New campaign encourages people in the South West to act FAST if they experience stroke symptoms - 02 February 2015

New campaign encourages people in the South West to act FAST if they experience stroke symptoms - 02 February 2015
  • Annual ‘Act FAST’ campaign launches to highlight the symptoms of stroke
  • 10,000 strokes could be prevented annually if mini strokes were spotted and treated
  • 35% of people in the South West would recognize the warning signs which could mean a major stroke is imminent (compared with 37% at a national level)
  • 12,500 people in the South West suffer a stroke each year

Public Health England (PHE) is today launching the annual ‘Act FAST’ campaign, which highlights the common symptoms of stroke and mini strokes and encourages people to call 999 if they notice the symptoms in others or experience them themselves.Fast Poster

Since the Act FAST campaign launched in 2009, an additional 38,600 people have got to hospital within the vital three-hour window meaning that stroke sufferers receive the immediate medical treatment required. This not only results in a greater chance of better recovery, but since the campaign launch over 4,000 fewer people have become disabled as a result of a stroke.

A mini stroke has similar symptoms to a full stroke, except that these symptoms last for a much shorter amount of time. Without immediate treatment, around one in five of those who experience a mini stroke will go on to have a full stroke within a few days.

Early intervention following a mini stroke can greatly reduce the risk of having another stroke. However, while 53% of people surveyed in the South West cite stroke as one of the top three conditions they are most concerned about (compared with 59% at a national level).  New research reveals today that only 29% in the South West would call 999 if they experienced the symptoms of a mini stroke (compared with 45% at a national level).2

The campaign urges people to Act FAST if they notice any of the following symptoms, even if they disappear within a short space of time:

  • Face – has their face fallen on one side? Can they smile?
  • Arms – can they raise both their arms and keep them there?
  • Speech – is their speech slurred? If they notice any of these symptoms it is
  • Time – time to call 999 if you see any single one of these signs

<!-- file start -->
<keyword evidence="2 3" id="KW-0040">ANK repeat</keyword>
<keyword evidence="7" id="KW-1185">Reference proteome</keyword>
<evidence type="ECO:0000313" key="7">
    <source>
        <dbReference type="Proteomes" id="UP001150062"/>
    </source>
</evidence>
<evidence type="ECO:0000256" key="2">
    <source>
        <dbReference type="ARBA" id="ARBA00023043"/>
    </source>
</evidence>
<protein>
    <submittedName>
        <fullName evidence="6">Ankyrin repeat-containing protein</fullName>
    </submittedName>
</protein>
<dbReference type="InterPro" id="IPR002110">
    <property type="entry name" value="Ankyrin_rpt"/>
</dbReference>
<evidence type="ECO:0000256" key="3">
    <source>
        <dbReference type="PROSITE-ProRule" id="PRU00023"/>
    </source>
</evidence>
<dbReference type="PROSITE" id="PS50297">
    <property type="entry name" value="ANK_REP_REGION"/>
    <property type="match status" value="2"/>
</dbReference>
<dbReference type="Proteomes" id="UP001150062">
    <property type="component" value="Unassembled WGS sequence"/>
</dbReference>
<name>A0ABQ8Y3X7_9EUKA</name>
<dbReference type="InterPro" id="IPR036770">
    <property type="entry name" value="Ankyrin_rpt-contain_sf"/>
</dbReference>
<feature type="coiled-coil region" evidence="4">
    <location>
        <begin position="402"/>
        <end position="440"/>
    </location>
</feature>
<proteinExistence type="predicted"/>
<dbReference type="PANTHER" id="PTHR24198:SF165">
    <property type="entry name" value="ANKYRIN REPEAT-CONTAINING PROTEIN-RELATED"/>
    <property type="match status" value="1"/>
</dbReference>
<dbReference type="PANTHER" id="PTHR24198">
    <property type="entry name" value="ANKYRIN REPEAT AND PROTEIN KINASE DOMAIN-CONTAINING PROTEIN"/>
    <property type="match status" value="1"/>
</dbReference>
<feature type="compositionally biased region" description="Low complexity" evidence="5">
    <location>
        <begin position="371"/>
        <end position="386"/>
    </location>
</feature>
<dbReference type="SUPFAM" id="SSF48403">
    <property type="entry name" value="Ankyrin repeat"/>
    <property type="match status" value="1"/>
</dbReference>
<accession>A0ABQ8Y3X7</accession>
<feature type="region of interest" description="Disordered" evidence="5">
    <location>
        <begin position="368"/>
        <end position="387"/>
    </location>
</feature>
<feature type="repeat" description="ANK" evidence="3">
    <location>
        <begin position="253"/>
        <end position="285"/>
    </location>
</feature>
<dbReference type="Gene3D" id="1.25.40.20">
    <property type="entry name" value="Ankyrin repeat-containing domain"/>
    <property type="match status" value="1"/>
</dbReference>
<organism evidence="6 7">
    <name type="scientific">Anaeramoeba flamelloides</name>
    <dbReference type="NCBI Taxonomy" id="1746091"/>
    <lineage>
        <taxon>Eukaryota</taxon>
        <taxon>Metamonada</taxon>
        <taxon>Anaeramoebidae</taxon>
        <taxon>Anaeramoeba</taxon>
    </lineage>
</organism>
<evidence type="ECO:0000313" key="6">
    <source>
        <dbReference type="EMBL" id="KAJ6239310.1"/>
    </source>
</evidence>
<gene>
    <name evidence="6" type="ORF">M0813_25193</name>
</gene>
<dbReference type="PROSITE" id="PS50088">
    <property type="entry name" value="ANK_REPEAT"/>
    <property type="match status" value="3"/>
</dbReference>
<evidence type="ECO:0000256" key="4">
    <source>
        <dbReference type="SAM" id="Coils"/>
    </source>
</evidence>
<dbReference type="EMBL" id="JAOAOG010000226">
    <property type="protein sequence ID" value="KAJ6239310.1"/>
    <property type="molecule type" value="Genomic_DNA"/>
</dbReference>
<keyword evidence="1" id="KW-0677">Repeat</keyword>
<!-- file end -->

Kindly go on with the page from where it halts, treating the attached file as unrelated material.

This year’s campaign will also target African and Caribbean and South Asian communities, as findings reveal they are two times likely to be at a risk of stroke.

Professor Julia Verne, Director of the Knowledge and Intelligence Team for Public Health England in the South West said:

“The impressive results from previous Act FAST campaigns show just how important it is that we continue to raise awareness of the symptoms of stroke.

“Highlighting the importance of treating mini strokes with the same urgency as strokes can also make a huge difference - around 10,000 strokes could be prevented annually if mini strokes were treated in time. That’s why the Act FAST campaign encourages people experiencing stroke-like symptoms to call 999.”

Nikki Hill, Deputy Director of External Affairs at the Stroke Association said: "we know that sadly, far too many people dismiss their early warning signs of stroke and delay calling 999. Stroke is a medical emergency and getting the right treatment fast can save lives."

“Through this latest campaign we hope as many people as possible know how to act FAST and help reduce the devastating impact a stroke can have.”

Rothwell PM et al (2007) `Effect of urgent treatment of transient ischaemic attack and minor stroke on early recurrent stroke (EXPRESS study): a prospective population-based sequential comparison'. The Lancet, 370 (9596):1432-1442.

Stroke National Campaign Survey (1,040 interviews with adults aged 16 in England, on the TNS online omnibus between 08 January 2015 and 12 January 2015) Statistics.pdf

Stroke Association. Facts and figures about stroke. 2009. Available at: